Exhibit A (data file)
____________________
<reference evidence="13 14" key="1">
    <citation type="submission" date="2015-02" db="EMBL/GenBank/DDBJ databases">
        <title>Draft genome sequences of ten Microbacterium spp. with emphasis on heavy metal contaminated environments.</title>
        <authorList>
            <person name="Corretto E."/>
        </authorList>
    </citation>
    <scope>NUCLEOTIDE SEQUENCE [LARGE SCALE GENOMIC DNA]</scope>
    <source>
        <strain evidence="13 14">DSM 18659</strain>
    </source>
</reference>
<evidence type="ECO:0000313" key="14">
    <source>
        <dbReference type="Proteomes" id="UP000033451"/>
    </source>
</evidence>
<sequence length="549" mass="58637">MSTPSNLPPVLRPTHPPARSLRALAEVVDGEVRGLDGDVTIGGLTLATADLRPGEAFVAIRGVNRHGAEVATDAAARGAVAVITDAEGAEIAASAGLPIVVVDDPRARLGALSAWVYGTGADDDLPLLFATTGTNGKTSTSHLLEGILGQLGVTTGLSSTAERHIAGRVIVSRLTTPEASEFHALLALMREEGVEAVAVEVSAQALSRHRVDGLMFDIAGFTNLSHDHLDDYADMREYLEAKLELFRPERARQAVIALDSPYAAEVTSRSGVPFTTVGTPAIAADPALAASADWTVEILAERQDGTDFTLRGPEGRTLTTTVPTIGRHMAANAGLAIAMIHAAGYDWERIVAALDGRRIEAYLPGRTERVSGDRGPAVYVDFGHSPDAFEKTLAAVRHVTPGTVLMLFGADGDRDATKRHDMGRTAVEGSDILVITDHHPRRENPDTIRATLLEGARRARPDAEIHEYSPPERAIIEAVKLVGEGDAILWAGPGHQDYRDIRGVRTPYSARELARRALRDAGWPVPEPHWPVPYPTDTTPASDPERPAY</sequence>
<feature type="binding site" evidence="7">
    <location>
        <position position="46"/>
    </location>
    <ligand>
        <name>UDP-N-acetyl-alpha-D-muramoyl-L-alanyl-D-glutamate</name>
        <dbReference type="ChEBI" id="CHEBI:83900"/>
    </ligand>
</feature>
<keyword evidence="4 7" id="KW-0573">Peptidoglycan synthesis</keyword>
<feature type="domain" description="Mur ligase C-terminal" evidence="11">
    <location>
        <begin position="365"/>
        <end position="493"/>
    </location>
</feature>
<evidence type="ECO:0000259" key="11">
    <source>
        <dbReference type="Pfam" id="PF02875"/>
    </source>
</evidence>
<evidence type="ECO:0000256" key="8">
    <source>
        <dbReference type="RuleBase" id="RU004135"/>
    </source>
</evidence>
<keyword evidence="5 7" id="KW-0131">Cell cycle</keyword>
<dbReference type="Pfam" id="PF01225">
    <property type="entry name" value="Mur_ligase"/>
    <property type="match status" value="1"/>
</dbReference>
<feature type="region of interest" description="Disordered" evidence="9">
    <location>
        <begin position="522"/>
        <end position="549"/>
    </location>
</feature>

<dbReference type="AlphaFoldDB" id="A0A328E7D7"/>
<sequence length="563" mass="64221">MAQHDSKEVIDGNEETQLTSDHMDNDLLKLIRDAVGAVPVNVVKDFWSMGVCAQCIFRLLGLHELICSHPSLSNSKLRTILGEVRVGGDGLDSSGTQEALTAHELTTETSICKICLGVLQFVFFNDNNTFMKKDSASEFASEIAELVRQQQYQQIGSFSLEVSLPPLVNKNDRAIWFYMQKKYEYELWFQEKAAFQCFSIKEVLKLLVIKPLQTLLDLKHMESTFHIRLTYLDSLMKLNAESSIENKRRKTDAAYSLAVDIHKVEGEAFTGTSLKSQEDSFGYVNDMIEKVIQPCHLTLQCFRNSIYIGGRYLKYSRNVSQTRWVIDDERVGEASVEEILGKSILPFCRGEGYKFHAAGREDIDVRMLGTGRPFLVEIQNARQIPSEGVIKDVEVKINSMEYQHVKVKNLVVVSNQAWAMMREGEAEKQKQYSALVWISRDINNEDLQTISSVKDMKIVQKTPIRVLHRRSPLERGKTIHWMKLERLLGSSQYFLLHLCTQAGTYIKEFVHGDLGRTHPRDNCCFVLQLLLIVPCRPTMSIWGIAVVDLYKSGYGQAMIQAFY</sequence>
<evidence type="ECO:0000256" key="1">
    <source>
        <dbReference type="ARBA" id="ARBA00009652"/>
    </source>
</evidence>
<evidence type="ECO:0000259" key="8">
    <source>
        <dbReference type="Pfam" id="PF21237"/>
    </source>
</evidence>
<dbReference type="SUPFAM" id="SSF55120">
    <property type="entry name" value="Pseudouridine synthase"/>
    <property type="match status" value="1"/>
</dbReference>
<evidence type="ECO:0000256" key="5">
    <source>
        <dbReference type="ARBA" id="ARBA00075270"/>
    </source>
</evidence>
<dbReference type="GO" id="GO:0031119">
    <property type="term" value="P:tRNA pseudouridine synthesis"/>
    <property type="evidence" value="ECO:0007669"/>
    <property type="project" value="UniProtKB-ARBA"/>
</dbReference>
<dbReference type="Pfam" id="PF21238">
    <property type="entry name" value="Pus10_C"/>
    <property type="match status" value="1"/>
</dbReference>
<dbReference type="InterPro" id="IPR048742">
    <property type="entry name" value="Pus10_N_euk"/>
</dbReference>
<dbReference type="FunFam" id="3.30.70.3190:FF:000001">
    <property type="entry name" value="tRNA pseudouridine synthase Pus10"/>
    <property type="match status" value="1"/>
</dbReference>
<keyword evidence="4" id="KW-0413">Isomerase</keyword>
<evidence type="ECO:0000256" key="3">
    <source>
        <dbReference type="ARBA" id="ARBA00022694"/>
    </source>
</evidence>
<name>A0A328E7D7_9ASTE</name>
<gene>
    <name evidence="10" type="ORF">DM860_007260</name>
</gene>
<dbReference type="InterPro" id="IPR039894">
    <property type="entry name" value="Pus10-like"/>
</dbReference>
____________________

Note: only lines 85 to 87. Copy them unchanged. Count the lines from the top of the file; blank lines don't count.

</dbReference>
<dbReference type="InterPro" id="IPR048742">
    <property type="entry name" value="Pus10_N_euk"/>